Updated: May 31, 2008
Windows XP Hardware Profiles are a little known Easter Egg available in this operating system. Windows XP
Hardware Profiles are sets of instructions that tell Windows which devices to start and how to use them when
you boot into Windows. By default, Windows XP uses everything that is installed in its initial configuration.
This configuration is very generous; in addition to fully utilizing all of the installed devices, the default
profile also runs with most services enabled. While this allows for the maximum instant flexibility, it is
quite rarely used to the full potential by most people.
Here are few simple examples:
If you never use Uninterruptible Power Supply (UPS), why do you need this service? If you do not have a
wireless adapter, why use its service? If you are using a laptop (meaning battery time is precious to you), would
you not like to be able to trim down on some of those services that just gobble up the battery?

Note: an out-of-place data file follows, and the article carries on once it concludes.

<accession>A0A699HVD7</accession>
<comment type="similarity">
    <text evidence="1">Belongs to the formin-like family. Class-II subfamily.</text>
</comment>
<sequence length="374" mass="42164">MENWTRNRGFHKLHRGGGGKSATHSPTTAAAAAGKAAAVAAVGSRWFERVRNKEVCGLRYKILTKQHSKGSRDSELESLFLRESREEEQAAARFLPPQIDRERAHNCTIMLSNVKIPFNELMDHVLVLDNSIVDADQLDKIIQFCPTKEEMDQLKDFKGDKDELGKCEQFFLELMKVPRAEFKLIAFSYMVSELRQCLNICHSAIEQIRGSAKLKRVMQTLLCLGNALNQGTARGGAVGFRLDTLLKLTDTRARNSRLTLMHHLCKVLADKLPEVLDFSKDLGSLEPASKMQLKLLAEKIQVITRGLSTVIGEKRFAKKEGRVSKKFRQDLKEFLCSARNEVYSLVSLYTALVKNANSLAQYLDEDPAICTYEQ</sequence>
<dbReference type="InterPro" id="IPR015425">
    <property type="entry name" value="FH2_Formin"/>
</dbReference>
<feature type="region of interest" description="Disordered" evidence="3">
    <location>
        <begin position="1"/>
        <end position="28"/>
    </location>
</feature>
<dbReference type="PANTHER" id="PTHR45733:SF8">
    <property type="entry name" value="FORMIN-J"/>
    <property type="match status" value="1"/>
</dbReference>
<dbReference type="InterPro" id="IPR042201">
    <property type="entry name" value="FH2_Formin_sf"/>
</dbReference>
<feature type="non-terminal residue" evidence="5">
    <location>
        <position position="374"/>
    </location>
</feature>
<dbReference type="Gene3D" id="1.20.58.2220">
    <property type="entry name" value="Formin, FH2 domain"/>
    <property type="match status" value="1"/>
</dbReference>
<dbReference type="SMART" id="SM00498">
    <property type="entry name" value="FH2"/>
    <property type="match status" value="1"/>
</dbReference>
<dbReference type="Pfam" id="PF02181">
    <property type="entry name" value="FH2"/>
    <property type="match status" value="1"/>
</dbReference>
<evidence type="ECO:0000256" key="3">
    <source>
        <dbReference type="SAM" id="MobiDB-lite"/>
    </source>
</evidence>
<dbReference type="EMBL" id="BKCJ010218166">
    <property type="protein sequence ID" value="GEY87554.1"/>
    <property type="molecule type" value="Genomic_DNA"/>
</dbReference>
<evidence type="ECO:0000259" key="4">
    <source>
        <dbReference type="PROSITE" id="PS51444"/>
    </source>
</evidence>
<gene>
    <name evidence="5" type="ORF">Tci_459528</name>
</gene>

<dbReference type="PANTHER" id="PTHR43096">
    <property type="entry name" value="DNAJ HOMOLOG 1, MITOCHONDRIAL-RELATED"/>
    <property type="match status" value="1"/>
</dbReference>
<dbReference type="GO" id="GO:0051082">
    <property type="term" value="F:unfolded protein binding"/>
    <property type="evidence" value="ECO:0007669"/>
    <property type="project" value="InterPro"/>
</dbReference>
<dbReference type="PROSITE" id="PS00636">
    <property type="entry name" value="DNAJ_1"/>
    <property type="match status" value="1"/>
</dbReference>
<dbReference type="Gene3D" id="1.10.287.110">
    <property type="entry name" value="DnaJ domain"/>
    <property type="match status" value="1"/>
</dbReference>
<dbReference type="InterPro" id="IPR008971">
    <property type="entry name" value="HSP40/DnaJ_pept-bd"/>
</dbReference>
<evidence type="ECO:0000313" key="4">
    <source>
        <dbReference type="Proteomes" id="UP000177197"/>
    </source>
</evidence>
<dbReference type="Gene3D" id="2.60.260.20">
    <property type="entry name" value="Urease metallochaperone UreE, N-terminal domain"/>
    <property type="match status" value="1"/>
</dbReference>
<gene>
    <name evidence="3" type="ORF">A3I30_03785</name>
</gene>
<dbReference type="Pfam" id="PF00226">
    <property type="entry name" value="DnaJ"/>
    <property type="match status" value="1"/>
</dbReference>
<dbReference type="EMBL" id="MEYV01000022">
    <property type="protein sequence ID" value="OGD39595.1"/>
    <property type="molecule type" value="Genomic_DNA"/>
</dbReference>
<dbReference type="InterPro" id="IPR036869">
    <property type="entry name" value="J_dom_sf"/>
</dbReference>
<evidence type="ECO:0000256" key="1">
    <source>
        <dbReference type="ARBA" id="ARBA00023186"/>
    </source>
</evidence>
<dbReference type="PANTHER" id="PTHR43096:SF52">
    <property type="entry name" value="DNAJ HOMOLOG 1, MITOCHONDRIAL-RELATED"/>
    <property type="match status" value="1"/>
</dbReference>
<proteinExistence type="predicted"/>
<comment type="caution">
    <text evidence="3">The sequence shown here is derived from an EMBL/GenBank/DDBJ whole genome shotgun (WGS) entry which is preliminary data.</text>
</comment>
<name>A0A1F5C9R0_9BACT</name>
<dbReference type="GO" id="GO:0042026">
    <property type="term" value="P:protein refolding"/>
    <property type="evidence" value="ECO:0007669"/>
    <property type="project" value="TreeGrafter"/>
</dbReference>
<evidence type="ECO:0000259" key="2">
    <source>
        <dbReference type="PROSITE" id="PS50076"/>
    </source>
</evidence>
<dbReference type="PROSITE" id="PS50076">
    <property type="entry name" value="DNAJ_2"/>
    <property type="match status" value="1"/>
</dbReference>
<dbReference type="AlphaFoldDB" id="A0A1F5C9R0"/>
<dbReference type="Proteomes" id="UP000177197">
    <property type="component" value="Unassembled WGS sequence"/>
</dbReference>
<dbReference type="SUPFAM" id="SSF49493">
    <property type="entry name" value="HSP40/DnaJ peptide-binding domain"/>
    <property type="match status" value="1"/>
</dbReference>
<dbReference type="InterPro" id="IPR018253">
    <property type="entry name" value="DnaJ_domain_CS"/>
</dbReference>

The simplest solution would be to shut down unneeded and unused services. But there are a few problems with
Computer usage is a fluid experience; today's needs might not reflect tomorrow's needs. Disabling services will
cause all dependencies to fail too, which might cause a completely unrelated problem later on, which the user
will not be able to solve - or even understand the root cause thereof. Globally disabling or enabling services
makes them effective for all users, a potentially unwanted side effect. Disabling and enabling services is